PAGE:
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28 Jan 2022

'Wee warrior' Cathán receives 'the gift of life'

Mum of County Derry boy who received liver transplant urges others to consider becoming organ donors

'Wee warrior' Cathán receives 'the gift of life'

Cathán Owens from Maghera received a liver transplant in August.

Six year-old Cathán Owens is just like any other young boy his age.

He loves Iron Man, playing for and supporting his local club Watty Grahams GAC Glen, and meeting up with his friends.

However, the last year has been extremely tough for the Maghera boy, who underwent a liver transplant in August.

Cathán, who turns seven on Boxing Day was just four and a half weeks-old when he was diagnosed with Biliary Atresia, a rare liver condition in which inflammation develops within the bile ducts leading to duct damage and scarring of the liver.

Cathán's proud parents Joanne and Paul were delighted when their fourth child, and only son, was born in 2014 weighing a healthy 8lb 6oz.

As the days went on however, Joanne noticed that something wasn't right.

He was jaundiced and blood tests soon confirmed that he had a rare liver diease.

At just six weeks-old, little Cathán was flown to Birmingham Children's Hospital where he underwent a Kasai procedure to remove the blocked bile ducts.

“Basically we were told then that Cathán at some stage of his life may need a transplant,” recalled mum Joanne.

Less than five months later, Cathán became ill again and was immediately flown to Birmingham where he was assessed for transplant.

Fortunately, Cathán's condition soon improved and doctors suspended him on the transplant list and after a year removed him from it completely as he was doing so well.

Nicknamed 'our wee warrior' by his family, Cathán had a lot of 'ups and downs' over the next few years suffering from ill health due to his condition.

He spent a lot of time in Antrim Area Hospital and was flown back and forth to Birmingham, via air ambulance, for treatment.

However, in February of this year, things took a turn for the worse for the St Mary's Glenview pupil.

“Because of his disease, his body wasn't absorbing vitamins and he needed extra vitamins injected into his muscles,” explained Joanne.

“Unfortunately a bug got in and caused a bad infection which shocked the liver and it didn't cope too well with it.”

Things started to go downhill rapidly and Cathán was transferred from Antrim Area Hospital to the Royal Belfast Hospital for Sick Children.

“He spent two weeks there being treated for the infection. He was in so much pain and then his tummy started swelling,” Joanne continued.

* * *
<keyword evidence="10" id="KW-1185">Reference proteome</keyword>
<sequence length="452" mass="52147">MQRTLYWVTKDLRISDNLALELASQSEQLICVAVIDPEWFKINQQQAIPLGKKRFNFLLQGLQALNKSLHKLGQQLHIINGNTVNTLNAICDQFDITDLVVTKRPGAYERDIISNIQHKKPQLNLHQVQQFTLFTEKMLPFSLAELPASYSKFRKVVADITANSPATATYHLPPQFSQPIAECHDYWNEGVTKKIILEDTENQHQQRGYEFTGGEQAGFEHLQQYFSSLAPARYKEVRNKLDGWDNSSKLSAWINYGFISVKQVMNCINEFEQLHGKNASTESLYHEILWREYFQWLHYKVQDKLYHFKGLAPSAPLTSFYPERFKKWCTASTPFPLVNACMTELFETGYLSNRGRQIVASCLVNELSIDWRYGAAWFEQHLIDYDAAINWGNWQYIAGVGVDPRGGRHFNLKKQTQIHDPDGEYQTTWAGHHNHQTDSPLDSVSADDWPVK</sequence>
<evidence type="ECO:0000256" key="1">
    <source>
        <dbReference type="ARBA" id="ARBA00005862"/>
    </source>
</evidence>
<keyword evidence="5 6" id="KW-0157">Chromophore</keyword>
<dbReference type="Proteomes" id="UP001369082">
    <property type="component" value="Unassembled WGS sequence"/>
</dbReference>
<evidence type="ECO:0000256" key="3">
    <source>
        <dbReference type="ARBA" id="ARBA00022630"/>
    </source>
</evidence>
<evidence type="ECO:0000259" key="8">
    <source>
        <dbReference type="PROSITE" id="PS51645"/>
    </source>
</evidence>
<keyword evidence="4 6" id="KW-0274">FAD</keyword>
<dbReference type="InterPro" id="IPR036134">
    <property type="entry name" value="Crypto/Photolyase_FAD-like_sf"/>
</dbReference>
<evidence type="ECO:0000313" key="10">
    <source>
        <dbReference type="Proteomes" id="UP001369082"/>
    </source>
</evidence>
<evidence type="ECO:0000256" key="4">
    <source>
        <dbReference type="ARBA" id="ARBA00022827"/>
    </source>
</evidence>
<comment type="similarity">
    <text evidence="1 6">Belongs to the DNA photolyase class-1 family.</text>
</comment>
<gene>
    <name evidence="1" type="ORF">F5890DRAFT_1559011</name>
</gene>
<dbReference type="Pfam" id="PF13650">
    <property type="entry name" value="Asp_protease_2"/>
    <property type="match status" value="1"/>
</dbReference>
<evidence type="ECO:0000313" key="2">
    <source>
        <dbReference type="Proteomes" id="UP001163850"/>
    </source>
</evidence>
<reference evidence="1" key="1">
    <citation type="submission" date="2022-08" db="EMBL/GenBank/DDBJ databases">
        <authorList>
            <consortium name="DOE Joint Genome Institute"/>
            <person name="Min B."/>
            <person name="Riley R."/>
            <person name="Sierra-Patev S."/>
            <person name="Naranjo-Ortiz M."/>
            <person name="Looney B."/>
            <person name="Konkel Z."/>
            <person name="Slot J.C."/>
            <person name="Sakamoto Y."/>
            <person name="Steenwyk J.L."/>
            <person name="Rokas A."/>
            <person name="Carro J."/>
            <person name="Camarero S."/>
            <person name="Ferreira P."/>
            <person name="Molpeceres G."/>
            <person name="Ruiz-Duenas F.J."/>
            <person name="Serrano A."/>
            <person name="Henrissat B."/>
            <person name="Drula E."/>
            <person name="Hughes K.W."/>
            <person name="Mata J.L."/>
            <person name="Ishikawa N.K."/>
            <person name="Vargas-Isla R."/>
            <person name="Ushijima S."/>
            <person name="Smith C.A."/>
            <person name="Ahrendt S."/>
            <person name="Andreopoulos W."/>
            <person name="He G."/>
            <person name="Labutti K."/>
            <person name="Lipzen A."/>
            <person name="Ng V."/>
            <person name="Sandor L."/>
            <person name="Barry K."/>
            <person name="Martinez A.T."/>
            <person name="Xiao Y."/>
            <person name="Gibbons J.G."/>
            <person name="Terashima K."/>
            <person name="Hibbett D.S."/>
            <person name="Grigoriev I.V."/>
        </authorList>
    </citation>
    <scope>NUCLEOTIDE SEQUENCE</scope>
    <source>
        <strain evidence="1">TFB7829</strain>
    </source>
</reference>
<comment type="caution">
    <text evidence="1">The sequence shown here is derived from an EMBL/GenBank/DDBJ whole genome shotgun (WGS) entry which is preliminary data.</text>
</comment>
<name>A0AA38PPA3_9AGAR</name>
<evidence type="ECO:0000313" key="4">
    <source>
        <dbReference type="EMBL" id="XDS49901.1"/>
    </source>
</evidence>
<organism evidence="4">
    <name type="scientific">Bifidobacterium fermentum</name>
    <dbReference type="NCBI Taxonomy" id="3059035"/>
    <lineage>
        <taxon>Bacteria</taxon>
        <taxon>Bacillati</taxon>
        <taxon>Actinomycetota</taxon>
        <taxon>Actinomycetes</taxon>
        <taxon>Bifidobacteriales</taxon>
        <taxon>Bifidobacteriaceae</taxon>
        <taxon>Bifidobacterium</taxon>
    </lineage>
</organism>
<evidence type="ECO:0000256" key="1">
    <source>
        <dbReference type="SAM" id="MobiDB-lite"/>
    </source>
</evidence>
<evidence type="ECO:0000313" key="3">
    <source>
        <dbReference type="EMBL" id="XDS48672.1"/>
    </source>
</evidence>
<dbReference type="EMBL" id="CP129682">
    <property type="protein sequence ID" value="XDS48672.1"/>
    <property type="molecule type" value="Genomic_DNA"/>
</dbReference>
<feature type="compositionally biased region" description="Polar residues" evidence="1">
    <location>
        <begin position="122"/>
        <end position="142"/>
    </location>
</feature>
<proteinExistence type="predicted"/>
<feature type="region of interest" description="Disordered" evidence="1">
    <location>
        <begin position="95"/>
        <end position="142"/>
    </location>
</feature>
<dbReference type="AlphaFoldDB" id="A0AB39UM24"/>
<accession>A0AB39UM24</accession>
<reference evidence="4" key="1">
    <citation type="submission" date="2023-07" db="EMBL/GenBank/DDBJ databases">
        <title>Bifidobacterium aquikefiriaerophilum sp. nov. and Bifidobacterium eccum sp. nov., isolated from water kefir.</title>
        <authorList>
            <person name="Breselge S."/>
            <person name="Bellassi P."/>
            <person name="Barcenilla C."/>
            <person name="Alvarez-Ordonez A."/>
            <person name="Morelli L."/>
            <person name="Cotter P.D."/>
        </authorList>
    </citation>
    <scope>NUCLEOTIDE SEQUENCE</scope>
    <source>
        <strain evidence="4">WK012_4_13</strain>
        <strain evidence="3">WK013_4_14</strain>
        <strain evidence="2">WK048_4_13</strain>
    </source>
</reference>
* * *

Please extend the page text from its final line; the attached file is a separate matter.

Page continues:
“One day, four of the staff said they wanted to speak to me and they took me into a room. At that stage they could see that Cathan's wee tummy was getting bigger. I knew that something wasn't right with his liver. They took me into the room and explained that they had done an ultrasound on Cathán and seen that a lot of fluid had gathered. They said that Birmingham wanted us over. We flew again by Air Ambulance and once we arrived we were hit with it that Cathán needed to be assessed straight away for transplant.

“The big worry was that this had happened him because he took this infection, his liver couldn't cope – what would happen if he took another infection?”

The medical experts in Birmingham got together and soon made the decision that they felt the time was right for Cathán to get an organ transplant.

“They just didn't want to leave him any longer just in case he took another infection,” said Joanne, also mum to Nicole (24), Clioná (18) and Tiarna-Rose (9).

Cathán spent another few weeks in Birmingham where he underwent a transplant assessment.

As part of the assessment, they had to remove eight of his teeth to get him prepared and make sure his body was healthy enough for him to go through a major operation.

When the Owens family returned home from Birmingham, Joanne said it was a case of 'a waiting game'.

Unfortunately, in the weeks that followed, things got progressively worse for Cathán.

Joanne said: “We noticed that his liver just wasn't working as well as it had been before this infection. He would have been more tired and just wasn't himself. I often wondered to myself how was his liver coping? His wee tummy was getting bigger and he would have been admitted again into hospital for further treatment and blood transfusions.

“We knew ourselves that the decision the team made in Birmingham was obviously the right one but we were just hoping and praying that a suitable liver would come up for Cathán. Another worry was the fact they had stopped doing live donors due to covid. That really worried me because when people would ask 'how long do you have to wait on an organ', the answer is 'how long is a piece of string?' So that was one of our main concerns.”

Despite everything Cathán was going through, he took it all in his stride and just like the meaning of his Irish name – he became a 'little battler'.

“We knew he was sick and different things were happening with him but Cathán just got on with it. He was just a wee warrior,” said Joanne.

Weeks later, the Owens family received the call they had been waiting for saying that an organ had become available for Cathán.

They flew to Birmingham at 6.30am and waited all day. At 11pm that night, doctors came to see Joanne and Paul and informed them that the organ wasn't suitable for their son.

Feeling deflated, the family flew back home again but tried to remain positive.

One morning, some weeks after, Joanne went into Cathán's room to get him up when she noticed he was struggling to breath.